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Cup title—but one the R&A’s newly
appointed Director-Latin America,
Mark Lawrie, hopes will serve as a
“The top five sports right now in
Argentina are futbol, futbol, futbol,
futbol and futbol,” said the 57-year-old
who grew up on a farm in Necochea,
about 300 miles south of Buenos Aires,
where he currently makes his home.
A rugby player who “decided to find
something less dangerous,” Lawrie
turned to golf around the age of 25,
not without influence from his wife,
Jinny—a club champion at Necochea
GC—or his uncle, an Argentine Ama-
teur champion in 1932. Lawrie joined
the Argentine Golf Association as a
board member in 1996 and became ex-
ecutive director in 2000 when “some-
one had the bad idea that I might be
The ebullient Argentine, who
speaks with an unexpected British
accent he picked up from his English
teachers, will oversee the staging of
the Latin America Amateur Cham-
pionship, a new venture by the R&A,
USGA and Augusta National that
Lawrie calls “a powerful weapon to
help the amateur game.”
While helping to prolong the
amateur careers of the best Latin
American players, Lawrie hopes to
promote golf at the junior level in
South America—the R&A is already
involved with programs throughout
Argentina, Bolivia, Brazil, Colombia,
Peru, Uruguay and beyond—and to
deepen the global connection for golf
in Latin America.
“The Latin America Amateur and
the Brazil Olympics in 2016 guarantee
huge exposure for golf,” says Lawrie.
“The big challenge is that we must get
it right the first time around.”
Another challenge is Argentina’s
love affair with soccer—a cheaper and
more accessible sport than golf. If only
Lawrie can get a club in the hands of
Lionel Messi. —Brendan Mohler
Qualifier, 13, sets
U.S. Amateur mark
�� Will Thomson didn’t just make
history earlier this month when he became the youngest to qualify for a U.S.
Amateur. He also shot the round of his
life, and he bettered a mentor.
Thomson’s five-under 66 in the second 18 of the 36-hole sectional qualifier,
coupled with an opening 68, earned
him medalist honors July 7 at Mendon
GC in Honeoye Falls, N. Y. The 13-year-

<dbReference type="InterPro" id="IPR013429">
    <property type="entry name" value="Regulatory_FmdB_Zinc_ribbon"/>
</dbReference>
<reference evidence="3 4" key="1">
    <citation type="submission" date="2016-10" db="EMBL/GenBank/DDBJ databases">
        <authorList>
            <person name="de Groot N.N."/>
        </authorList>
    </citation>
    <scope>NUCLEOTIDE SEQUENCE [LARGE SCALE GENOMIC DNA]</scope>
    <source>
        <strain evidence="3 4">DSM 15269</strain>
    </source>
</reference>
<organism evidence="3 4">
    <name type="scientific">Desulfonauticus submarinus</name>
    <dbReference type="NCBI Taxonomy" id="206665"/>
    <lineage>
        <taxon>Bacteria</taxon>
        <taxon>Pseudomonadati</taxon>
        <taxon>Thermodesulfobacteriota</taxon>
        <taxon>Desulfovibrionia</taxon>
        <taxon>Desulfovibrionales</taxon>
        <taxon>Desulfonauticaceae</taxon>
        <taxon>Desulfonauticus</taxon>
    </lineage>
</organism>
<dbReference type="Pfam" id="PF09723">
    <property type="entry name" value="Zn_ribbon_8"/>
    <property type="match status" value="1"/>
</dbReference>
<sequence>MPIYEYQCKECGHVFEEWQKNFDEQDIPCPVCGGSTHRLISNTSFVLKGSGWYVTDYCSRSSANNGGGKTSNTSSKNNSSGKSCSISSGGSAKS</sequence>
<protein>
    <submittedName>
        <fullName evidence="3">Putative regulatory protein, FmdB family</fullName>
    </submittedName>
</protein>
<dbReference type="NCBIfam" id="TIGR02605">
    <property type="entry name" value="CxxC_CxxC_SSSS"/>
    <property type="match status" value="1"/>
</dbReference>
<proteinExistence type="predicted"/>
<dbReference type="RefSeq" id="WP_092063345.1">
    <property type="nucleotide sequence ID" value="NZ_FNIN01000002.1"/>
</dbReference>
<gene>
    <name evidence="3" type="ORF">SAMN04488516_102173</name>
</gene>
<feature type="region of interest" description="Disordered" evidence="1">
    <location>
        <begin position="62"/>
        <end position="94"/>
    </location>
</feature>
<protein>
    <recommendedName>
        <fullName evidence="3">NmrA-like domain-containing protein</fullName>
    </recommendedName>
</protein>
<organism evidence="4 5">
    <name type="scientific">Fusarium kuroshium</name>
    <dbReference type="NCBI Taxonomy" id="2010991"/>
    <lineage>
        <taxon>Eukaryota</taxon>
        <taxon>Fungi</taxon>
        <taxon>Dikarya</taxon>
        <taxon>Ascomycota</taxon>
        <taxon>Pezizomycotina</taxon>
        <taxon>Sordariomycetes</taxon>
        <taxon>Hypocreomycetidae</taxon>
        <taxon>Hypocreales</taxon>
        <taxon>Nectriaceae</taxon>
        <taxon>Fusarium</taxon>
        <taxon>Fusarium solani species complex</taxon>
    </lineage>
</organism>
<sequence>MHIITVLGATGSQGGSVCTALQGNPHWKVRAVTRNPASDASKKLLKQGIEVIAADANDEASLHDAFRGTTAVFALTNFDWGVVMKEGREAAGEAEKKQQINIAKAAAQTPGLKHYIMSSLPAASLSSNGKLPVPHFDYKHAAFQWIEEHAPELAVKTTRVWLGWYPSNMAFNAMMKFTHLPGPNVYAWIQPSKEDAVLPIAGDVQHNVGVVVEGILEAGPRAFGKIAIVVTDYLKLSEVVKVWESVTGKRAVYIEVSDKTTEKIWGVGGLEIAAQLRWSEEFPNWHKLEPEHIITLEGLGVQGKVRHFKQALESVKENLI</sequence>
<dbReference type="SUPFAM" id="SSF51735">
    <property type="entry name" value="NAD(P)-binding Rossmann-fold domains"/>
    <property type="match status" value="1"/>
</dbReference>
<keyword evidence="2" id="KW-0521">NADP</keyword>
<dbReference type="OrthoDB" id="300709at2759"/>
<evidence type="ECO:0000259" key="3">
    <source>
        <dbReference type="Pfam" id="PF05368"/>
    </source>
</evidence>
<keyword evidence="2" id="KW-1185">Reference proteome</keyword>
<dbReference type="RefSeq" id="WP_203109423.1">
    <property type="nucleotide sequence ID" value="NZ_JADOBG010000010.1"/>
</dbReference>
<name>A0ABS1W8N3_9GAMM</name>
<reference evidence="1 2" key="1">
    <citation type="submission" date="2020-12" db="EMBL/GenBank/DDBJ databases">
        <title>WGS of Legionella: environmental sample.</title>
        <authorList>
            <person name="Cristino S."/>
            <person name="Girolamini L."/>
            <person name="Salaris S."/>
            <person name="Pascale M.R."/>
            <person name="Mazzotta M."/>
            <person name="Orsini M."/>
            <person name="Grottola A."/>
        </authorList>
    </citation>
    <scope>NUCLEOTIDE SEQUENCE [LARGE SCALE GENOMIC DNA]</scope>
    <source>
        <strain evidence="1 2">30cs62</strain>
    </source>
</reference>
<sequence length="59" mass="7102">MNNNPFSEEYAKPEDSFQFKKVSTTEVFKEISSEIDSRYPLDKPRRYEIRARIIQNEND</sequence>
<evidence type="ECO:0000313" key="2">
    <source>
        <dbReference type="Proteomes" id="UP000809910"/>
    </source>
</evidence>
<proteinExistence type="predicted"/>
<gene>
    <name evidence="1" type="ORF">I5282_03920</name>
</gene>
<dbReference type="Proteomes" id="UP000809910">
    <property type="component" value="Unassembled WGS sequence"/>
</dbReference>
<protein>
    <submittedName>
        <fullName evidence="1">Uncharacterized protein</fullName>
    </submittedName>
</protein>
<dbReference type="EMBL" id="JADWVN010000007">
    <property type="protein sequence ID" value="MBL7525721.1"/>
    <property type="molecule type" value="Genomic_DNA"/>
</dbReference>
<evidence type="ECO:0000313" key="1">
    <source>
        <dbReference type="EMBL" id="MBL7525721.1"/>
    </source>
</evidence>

old, soon-to-be eighth grader, finished
ahead of rising Texas sophomore Gavin
Hall, who took the second qualifying
spot, by four shots. Thomson broke the
01Mo Martin, winless and No. 99 in the world, eagles 72nd hole and
takes Ricoh Women’s British Open.
Continuing the trend of the best stories of
the year coming from women’s golf.
02 Justin Rose follows up his victory at Congressional with a
win at Royal Aberdeen.
Meanwhile, Tom Watson begins negotiations
with Paul McGinley for strokes.
03 Next year’s Scottish Open will be played at Gullane No. 1 and
Unfortunately for many golfing tourists, the
mix-and-match layout will only exist for the
04 Gene Sauers misses six-foot birdie putt to win the U. S.
Not bad for a guy who couldn’t hit a wedge
out of his shadow three years ago.
05 Colin Montgomerie tops Sauers in a playoff for his second
major title this year.
Twenty years after sweltering at Oakmont,
he’s finally learned to wear white when it’s
100 degrees at a U. S. Open.
06Brandt Snedeker (shown) begins working with Butch Harmon.
This could be a deadly duo.
07 Brian Harman wins the John Deere Classic, his first PGA Tour
With this many wins by alums, maybe Georgia should field its own Ryder Cup team.
08 Ivor Robson handles announce duties at his 40th British Open.
He’s still a kid by R&A standards.
09 Holly Sonders leaving Golf Channel for Fox Sports.
Holly on the broadcast for USGA events?
Something tells us this wasn’t what Glen
Nager had in mind.
˘ Which playoff format—sudden-death, aggregate or 18-hole—is the best way
to break a tie?
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